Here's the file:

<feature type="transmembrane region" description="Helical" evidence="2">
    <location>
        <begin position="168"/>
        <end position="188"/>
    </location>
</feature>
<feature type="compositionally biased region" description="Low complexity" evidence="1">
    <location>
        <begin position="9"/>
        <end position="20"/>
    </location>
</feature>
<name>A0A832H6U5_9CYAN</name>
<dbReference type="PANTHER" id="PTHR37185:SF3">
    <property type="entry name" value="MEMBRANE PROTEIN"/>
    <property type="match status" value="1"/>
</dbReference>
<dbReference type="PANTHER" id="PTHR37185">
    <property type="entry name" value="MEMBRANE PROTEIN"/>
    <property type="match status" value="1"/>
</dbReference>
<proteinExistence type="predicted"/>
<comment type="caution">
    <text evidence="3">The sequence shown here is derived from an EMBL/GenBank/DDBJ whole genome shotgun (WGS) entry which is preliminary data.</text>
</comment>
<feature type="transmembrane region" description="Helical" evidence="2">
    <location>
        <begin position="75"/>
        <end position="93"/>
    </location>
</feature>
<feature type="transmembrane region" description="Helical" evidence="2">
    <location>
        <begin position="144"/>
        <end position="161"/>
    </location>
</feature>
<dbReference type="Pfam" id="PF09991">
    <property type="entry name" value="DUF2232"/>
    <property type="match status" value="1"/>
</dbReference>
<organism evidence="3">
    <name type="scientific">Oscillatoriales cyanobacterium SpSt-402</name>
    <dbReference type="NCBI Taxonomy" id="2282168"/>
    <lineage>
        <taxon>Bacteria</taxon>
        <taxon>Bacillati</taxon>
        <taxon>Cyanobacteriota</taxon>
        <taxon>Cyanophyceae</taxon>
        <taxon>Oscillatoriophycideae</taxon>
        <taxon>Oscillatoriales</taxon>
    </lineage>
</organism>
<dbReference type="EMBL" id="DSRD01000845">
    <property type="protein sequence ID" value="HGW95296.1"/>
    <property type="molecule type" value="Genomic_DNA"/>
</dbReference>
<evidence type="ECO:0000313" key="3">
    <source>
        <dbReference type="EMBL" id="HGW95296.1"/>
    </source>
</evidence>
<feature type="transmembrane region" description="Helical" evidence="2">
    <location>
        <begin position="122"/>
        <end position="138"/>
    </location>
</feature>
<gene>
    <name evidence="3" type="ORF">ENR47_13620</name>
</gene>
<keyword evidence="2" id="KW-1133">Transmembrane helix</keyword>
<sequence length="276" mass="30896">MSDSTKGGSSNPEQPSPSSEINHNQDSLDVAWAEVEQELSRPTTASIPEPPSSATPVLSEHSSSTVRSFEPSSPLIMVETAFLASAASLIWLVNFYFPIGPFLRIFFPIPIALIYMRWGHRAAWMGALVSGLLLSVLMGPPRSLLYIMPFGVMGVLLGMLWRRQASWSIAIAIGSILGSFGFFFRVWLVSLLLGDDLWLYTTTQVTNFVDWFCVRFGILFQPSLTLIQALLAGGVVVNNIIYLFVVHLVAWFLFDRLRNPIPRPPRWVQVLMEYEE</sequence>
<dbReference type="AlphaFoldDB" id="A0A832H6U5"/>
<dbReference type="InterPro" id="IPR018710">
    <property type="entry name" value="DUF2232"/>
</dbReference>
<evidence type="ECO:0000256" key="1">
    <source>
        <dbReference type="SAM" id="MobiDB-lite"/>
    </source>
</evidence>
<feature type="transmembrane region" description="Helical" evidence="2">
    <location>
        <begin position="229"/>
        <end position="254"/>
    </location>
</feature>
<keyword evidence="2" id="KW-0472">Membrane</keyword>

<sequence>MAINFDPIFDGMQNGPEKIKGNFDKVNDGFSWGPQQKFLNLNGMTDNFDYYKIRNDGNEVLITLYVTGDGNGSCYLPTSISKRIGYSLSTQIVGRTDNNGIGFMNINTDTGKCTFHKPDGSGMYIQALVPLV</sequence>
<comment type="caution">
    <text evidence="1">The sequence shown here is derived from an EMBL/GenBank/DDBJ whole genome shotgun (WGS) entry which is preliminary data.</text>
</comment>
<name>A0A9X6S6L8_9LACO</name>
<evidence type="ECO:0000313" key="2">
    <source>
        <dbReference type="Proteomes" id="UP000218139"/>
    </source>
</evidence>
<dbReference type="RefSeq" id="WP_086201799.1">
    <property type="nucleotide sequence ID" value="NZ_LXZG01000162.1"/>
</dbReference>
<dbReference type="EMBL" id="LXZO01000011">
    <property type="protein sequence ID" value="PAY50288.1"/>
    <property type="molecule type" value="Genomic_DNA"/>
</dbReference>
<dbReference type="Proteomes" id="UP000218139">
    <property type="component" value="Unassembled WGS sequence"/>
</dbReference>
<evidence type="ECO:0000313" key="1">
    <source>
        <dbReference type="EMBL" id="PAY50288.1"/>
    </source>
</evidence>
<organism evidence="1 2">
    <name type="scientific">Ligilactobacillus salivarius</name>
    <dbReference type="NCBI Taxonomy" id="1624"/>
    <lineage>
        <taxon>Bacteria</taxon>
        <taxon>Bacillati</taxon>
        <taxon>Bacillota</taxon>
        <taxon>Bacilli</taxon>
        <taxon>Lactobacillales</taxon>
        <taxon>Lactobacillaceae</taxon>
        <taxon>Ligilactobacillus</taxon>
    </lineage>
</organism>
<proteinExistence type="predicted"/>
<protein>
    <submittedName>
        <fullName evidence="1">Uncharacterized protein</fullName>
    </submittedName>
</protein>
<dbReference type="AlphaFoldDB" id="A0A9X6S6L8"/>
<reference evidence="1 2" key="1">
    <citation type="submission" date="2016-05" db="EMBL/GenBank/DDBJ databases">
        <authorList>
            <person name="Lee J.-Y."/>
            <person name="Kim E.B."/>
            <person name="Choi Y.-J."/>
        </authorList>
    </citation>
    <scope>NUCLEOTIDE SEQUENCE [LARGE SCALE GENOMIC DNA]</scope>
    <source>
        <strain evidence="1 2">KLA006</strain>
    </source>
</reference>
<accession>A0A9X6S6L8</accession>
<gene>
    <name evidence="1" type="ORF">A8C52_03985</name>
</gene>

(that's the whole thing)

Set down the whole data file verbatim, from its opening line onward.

<feature type="transmembrane region" description="Helical" evidence="2">
    <location>
        <begin position="168"/>
        <end position="188"/>
    </location>
</feature>
<feature type="compositionally biased region" description="Low complexity" evidence="1">
    <location>
        <begin position="9"/>
        <end position="20"/>
    </location>
</feature>
<name>A0A832H6U5_9CYAN</name>
<dbReference type="PANTHER" id="PTHR37185:SF3">
    <property type="entry name" value="MEMBRANE PROTEIN"/>
    <property type="match status" value="1"/>
</dbReference>
<dbReference type="PANTHER" id="PTHR37185">
    <property type="entry name" value="MEMBRANE PROTEIN"/>
    <property type="match status" value="1"/>
</dbReference>
<proteinExistence type="predicted"/>
<comment type="caution">
    <text evidence="3">The sequence shown here is derived from an EMBL/GenBank/DDBJ whole genome shotgun (WGS) entry which is preliminary data.</text>
</comment>
<feature type="transmembrane region" description="Helical" evidence="2">
    <location>
        <begin position="75"/>
        <end position="93"/>
    </location>
</feature>
<feature type="transmembrane region" description="Helical" evidence="2">
    <location>
        <begin position="144"/>
        <end position="161"/>
    </location>
</feature>
<dbReference type="Pfam" id="PF09991">
    <property type="entry name" value="DUF2232"/>
    <property type="match status" value="1"/>
</dbReference>
<organism evidence="3">
    <name type="scientific">Oscillatoriales cyanobacterium SpSt-402</name>
    <dbReference type="NCBI Taxonomy" id="2282168"/>
    <lineage>
        <taxon>Bacteria</taxon>
        <taxon>Bacillati</taxon>
        <taxon>Cyanobacteriota</taxon>
        <taxon>Cyanophyceae</taxon>
        <taxon>Oscillatoriophycideae</taxon>
        <taxon>Oscillatoriales</taxon>
    </lineage>
</organism>
<dbReference type="EMBL" id="DSRD01000845">
    <property type="protein sequence ID" value="HGW95296.1"/>
    <property type="molecule type" value="Genomic_DNA"/>
</dbReference>
<evidence type="ECO:0000313" key="3">
    <source>
        <dbReference type="EMBL" id="HGW95296.1"/>
    </source>
</evidence>
<feature type="transmembrane region" description="Helical" evidence="2">
    <location>
        <begin position="122"/>
        <end position="138"/>
    </location>
</feature>
<gene>
    <name evidence="3" type="ORF">ENR47_13620</name>
</gene>
<keyword evidence="2" id="KW-1133">Transmembrane helix</keyword>
<sequence length="276" mass="30896">MSDSTKGGSSNPEQPSPSSEINHNQDSLDVAWAEVEQELSRPTTASIPEPPSSATPVLSEHSSSTVRSFEPSSPLIMVETAFLASAASLIWLVNFYFPIGPFLRIFFPIPIALIYMRWGHRAAWMGALVSGLLLSVLMGPPRSLLYIMPFGVMGVLLGMLWRRQASWSIAIAIGSILGSFGFFFRVWLVSLLLGDDLWLYTTTQVTNFVDWFCVRFGILFQPSLTLIQALLAGGVVVNNIIYLFVVHLVAWFLFDRLRNPIPRPPRWVQVLMEYEE</sequence>
<dbReference type="AlphaFoldDB" id="A0A832H6U5"/>
<dbReference type="InterPro" id="IPR018710">
    <property type="entry name" value="DUF2232"/>
</dbReference>
<evidence type="ECO:0000256" key="1">
    <source>
        <dbReference type="SAM" id="MobiDB-lite"/>
    </source>
</evidence>
<feature type="transmembrane region" description="Helical" evidence="2">
    <location>
        <begin position="229"/>
        <end position="254"/>
    </location>
</feature>
<keyword evidence="2" id="KW-0472">Membrane</keyword>

<sequence>MAINFDPIFDGMQNGPEKIKGNFDKVNDGFSWGPQQKFLNLNGMTDNFDYYKIRNDGNEVLITLYVTGDGNGSCYLPTSISKRIGYSLSTQIVGRTDNNGIGFMNINTDTGKCTFHKPDGSGMYIQALVPLV</sequence>
<comment type="caution">
    <text evidence="1">The sequence shown here is derived from an EMBL/GenBank/DDBJ whole genome shotgun (WGS) entry which is preliminary data.</text>
</comment>
<name>A0A9X6S6L8_9LACO</name>
<evidence type="ECO:0000313" key="2">
    <source>
        <dbReference type="Proteomes" id="UP000218139"/>
    </source>
</evidence>
<dbReference type="RefSeq" id="WP_086201799.1">
    <property type="nucleotide sequence ID" value="NZ_LXZG01000162.1"/>
</dbReference>
<dbReference type="EMBL" id="LXZO01000011">
    <property type="protein sequence ID" value="PAY50288.1"/>
    <property type="molecule type" value="Genomic_DNA"/>
</dbReference>
<dbReference type="Proteomes" id="UP000218139">
    <property type="component" value="Unassembled WGS sequence"/>
</dbReference>
<evidence type="ECO:0000313" key="1">
    <source>
        <dbReference type="EMBL" id="PAY50288.1"/>
    </source>
</evidence>
<organism evidence="1 2">
    <name type="scientific">Ligilactobacillus salivarius</name>
    <dbReference type="NCBI Taxonomy" id="1624"/>
    <lineage>
        <taxon>Bacteria</taxon>
        <taxon>Bacillati</taxon>
        <taxon>Bacillota</taxon>
        <taxon>Bacilli</taxon>
        <taxon>Lactobacillales</taxon>
        <taxon>Lactobacillaceae</taxon>
        <taxon>Ligilactobacillus</taxon>
    </lineage>
</organism>
<proteinExistence type="predicted"/>
<protein>
    <submittedName>
        <fullName evidence="1">Uncharacterized protein</fullName>
    </submittedName>
</protein>
<dbReference type="AlphaFoldDB" id="A0A9X6S6L8"/>
<reference evidence="1 2" key="1">
    <citation type="submission" date="2016-05" db="EMBL/GenBank/DDBJ databases">
        <authorList>
            <person name="Lee J.-Y."/>
            <person name="Kim E.B."/>
            <person name="Choi Y.-J."/>
        </authorList>
    </citation>
    <scope>NUCLEOTIDE SEQUENCE [LARGE SCALE GENOMIC DNA]</scope>
    <source>
        <strain evidence="1 2">KLA006</strain>
    </source>
</reference>
<accession>A0A9X6S6L8</accession>
<gene>
    <name evidence="1" type="ORF">A8C52_03985</name>
</gene>